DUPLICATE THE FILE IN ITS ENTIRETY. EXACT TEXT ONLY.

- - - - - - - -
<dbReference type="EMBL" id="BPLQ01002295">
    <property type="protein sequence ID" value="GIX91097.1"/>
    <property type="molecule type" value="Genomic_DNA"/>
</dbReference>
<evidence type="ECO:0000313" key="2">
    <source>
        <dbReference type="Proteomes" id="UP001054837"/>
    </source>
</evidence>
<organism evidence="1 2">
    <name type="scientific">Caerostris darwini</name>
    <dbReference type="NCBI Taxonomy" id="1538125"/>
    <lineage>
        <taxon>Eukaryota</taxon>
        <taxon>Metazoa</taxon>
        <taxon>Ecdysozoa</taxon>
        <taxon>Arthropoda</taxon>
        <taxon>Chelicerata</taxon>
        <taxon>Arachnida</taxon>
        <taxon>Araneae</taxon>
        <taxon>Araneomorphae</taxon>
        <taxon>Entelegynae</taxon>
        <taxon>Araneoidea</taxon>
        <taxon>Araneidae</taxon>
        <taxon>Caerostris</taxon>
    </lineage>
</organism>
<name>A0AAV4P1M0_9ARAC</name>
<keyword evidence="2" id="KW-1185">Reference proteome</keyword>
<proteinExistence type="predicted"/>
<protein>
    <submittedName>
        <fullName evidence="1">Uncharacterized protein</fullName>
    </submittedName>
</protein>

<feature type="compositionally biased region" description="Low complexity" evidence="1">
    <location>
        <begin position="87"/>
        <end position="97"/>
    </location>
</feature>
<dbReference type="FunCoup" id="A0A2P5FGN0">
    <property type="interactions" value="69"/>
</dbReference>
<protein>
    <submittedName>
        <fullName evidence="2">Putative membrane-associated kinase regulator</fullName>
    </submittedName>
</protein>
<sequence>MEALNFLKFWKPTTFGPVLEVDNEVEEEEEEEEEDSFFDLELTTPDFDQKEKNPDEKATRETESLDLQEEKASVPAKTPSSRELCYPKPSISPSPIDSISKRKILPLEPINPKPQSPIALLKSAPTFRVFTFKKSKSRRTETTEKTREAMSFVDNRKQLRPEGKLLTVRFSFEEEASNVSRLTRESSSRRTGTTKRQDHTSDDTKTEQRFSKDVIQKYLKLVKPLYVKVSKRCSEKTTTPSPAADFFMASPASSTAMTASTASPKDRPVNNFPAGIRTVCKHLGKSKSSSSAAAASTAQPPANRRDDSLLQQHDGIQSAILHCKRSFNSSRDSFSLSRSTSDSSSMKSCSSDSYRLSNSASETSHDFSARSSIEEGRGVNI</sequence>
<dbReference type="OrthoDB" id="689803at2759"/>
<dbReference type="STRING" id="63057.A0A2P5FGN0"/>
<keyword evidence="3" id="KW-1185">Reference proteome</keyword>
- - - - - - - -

<dbReference type="EMBL" id="BPLQ01002295">
    <property type="protein sequence ID" value="GIX91097.1"/>
    <property type="molecule type" value="Genomic_DNA"/>
</dbReference>
<evidence type="ECO:0000313" key="2">
    <source>
        <dbReference type="Proteomes" id="UP001054837"/>
    </source>
</evidence>
<organism evidence="1 2">
    <name type="scientific">Caerostris darwini</name>
    <dbReference type="NCBI Taxonomy" id="1538125"/>
    <lineage>
        <taxon>Eukaryota</taxon>
        <taxon>Metazoa</taxon>
        <taxon>Ecdysozoa</taxon>
        <taxon>Arthropoda</taxon>
        <taxon>Chelicerata</taxon>
        <taxon>Arachnida</taxon>
        <taxon>Araneae</taxon>
        <taxon>Araneomorphae</taxon>
        <taxon>Entelegynae</taxon>
        <taxon>Araneoidea</taxon>
        <taxon>Araneidae</taxon>
        <taxon>Caerostris</taxon>
    </lineage>
</organism>
<name>A0AAV4P1M0_9ARAC</name>
<keyword evidence="2" id="KW-1185">Reference proteome</keyword>
<proteinExistence type="predicted"/>
<protein>
    <submittedName>
        <fullName evidence="1">Uncharacterized protein</fullName>
    </submittedName>
</protein>

<feature type="compositionally biased region" description="Low complexity" evidence="1">
    <location>
        <begin position="87"/>
        <end position="97"/>
    </location>
</feature>
<dbReference type="FunCoup" id="A0A2P5FGN0">
    <property type="interactions" value="69"/>
</dbReference>
<protein>
    <submittedName>
        <fullName evidence="2">Putative membrane-associated kinase regulator</fullName>
    </submittedName>
</protein>
<sequence>MEALNFLKFWKPTTFGPVLEVDNEVEEEEEEEEEDSFFDLELTTPDFDQKEKNPDEKATRETESLDLQEEKASVPAKTPSSRELCYPKPSISPSPIDSISKRKILPLEPINPKPQSPIALLKSAPTFRVFTFKKSKSRRTETTEKTREAMSFVDNRKQLRPEGKLLTVRFSFEEEASNVSRLTRESSSRRTGTTKRQDHTSDDTKTEQRFSKDVIQKYLKLVKPLYVKVSKRCSEKTTTPSPAADFFMASPASSTAMTASTASPKDRPVNNFPAGIRTVCKHLGKSKSSSSAAAASTAQPPANRRDDSLLQQHDGIQSAILHCKRSFNSSRDSFSLSRSTSDSSSMKSCSSDSYRLSNSASETSHDFSARSSIEEGRGVNI</sequence>
<dbReference type="OrthoDB" id="689803at2759"/>
<dbReference type="STRING" id="63057.A0A2P5FGN0"/>
<keyword evidence="3" id="KW-1185">Reference proteome</keyword>